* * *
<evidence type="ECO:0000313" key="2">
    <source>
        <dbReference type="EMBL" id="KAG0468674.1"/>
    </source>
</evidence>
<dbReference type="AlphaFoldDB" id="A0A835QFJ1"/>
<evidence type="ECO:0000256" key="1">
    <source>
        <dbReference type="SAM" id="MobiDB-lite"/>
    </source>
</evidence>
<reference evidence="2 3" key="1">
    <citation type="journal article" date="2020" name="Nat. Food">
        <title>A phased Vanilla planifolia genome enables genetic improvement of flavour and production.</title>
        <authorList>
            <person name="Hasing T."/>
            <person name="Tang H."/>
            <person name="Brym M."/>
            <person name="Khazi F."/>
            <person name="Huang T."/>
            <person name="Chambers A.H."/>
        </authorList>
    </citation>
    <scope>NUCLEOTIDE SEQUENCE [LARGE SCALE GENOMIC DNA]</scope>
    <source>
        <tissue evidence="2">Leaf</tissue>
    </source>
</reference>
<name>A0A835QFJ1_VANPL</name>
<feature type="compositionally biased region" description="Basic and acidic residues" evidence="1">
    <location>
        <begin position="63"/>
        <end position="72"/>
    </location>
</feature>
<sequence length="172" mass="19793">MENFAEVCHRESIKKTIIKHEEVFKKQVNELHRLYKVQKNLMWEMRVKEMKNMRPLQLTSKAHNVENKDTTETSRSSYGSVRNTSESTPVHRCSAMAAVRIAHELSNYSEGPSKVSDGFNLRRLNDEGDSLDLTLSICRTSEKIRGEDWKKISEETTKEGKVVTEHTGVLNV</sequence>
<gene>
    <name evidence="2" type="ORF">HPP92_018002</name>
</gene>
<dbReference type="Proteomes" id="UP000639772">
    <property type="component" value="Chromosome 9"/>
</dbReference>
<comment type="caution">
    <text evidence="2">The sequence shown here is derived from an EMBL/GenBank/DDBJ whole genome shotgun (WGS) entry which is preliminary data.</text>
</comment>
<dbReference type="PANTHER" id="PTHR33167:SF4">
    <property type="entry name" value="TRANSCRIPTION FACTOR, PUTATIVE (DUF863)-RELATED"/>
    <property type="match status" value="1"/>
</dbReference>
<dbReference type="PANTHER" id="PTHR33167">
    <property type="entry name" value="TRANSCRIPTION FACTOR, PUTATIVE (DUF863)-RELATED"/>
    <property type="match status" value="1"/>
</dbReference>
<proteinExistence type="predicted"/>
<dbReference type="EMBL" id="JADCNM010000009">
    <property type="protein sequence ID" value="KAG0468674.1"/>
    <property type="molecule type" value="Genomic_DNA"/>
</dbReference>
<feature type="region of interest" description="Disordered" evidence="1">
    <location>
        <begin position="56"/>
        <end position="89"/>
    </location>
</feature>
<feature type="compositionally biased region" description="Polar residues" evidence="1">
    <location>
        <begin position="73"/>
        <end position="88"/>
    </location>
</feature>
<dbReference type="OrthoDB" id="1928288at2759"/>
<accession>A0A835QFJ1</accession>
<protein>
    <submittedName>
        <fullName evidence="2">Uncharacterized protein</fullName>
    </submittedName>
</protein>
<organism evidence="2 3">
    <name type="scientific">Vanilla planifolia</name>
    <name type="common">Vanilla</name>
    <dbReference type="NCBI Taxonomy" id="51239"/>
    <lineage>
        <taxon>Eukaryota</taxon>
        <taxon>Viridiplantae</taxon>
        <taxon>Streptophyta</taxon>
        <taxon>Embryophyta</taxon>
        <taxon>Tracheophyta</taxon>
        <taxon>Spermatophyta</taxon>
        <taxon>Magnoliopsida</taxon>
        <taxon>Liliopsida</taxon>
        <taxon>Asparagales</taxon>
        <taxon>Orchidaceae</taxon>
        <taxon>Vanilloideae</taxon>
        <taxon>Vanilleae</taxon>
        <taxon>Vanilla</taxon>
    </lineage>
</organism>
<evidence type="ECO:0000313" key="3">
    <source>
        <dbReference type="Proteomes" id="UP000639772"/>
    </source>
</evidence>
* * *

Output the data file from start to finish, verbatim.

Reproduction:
<evidence type="ECO:0000313" key="2">
    <source>
        <dbReference type="EMBL" id="KAG0468674.1"/>
    </source>
</evidence>
<dbReference type="AlphaFoldDB" id="A0A835QFJ1"/>
<evidence type="ECO:0000256" key="1">
    <source>
        <dbReference type="SAM" id="MobiDB-lite"/>
    </source>
</evidence>
<reference evidence="2 3" key="1">
    <citation type="journal article" date="2020" name="Nat. Food">
        <title>A phased Vanilla planifolia genome enables genetic improvement of flavour and production.</title>
        <authorList>
            <person name="Hasing T."/>
            <person name="Tang H."/>
            <person name="Brym M."/>
            <person name="Khazi F."/>
            <person name="Huang T."/>
            <person name="Chambers A.H."/>
        </authorList>
    </citation>
    <scope>NUCLEOTIDE SEQUENCE [LARGE SCALE GENOMIC DNA]</scope>
    <source>
        <tissue evidence="2">Leaf</tissue>
    </source>
</reference>
<name>A0A835QFJ1_VANPL</name>
<feature type="compositionally biased region" description="Basic and acidic residues" evidence="1">
    <location>
        <begin position="63"/>
        <end position="72"/>
    </location>
</feature>
<sequence length="172" mass="19793">MENFAEVCHRESIKKTIIKHEEVFKKQVNELHRLYKVQKNLMWEMRVKEMKNMRPLQLTSKAHNVENKDTTETSRSSYGSVRNTSESTPVHRCSAMAAVRIAHELSNYSEGPSKVSDGFNLRRLNDEGDSLDLTLSICRTSEKIRGEDWKKISEETTKEGKVVTEHTGVLNV</sequence>
<gene>
    <name evidence="2" type="ORF">HPP92_018002</name>
</gene>
<dbReference type="Proteomes" id="UP000639772">
    <property type="component" value="Chromosome 9"/>
</dbReference>
<comment type="caution">
    <text evidence="2">The sequence shown here is derived from an EMBL/GenBank/DDBJ whole genome shotgun (WGS) entry which is preliminary data.</text>
</comment>
<dbReference type="PANTHER" id="PTHR33167:SF4">
    <property type="entry name" value="TRANSCRIPTION FACTOR, PUTATIVE (DUF863)-RELATED"/>
    <property type="match status" value="1"/>
</dbReference>
<dbReference type="PANTHER" id="PTHR33167">
    <property type="entry name" value="TRANSCRIPTION FACTOR, PUTATIVE (DUF863)-RELATED"/>
    <property type="match status" value="1"/>
</dbReference>
<proteinExistence type="predicted"/>
<dbReference type="EMBL" id="JADCNM010000009">
    <property type="protein sequence ID" value="KAG0468674.1"/>
    <property type="molecule type" value="Genomic_DNA"/>
</dbReference>
<feature type="region of interest" description="Disordered" evidence="1">
    <location>
        <begin position="56"/>
        <end position="89"/>
    </location>
</feature>
<feature type="compositionally biased region" description="Polar residues" evidence="1">
    <location>
        <begin position="73"/>
        <end position="88"/>
    </location>
</feature>
<dbReference type="OrthoDB" id="1928288at2759"/>
<accession>A0A835QFJ1</accession>
<protein>
    <submittedName>
        <fullName evidence="2">Uncharacterized protein</fullName>
    </submittedName>
</protein>
<organism evidence="2 3">
    <name type="scientific">Vanilla planifolia</name>
    <name type="common">Vanilla</name>
    <dbReference type="NCBI Taxonomy" id="51239"/>
    <lineage>
        <taxon>Eukaryota</taxon>
        <taxon>Viridiplantae</taxon>
        <taxon>Streptophyta</taxon>
        <taxon>Embryophyta</taxon>
        <taxon>Tracheophyta</taxon>
        <taxon>Spermatophyta</taxon>
        <taxon>Magnoliopsida</taxon>
        <taxon>Liliopsida</taxon>
        <taxon>Asparagales</taxon>
        <taxon>Orchidaceae</taxon>
        <taxon>Vanilloideae</taxon>
        <taxon>Vanilleae</taxon>
        <taxon>Vanilla</taxon>
    </lineage>
</organism>
<evidence type="ECO:0000313" key="3">
    <source>
        <dbReference type="Proteomes" id="UP000639772"/>
    </source>
</evidence>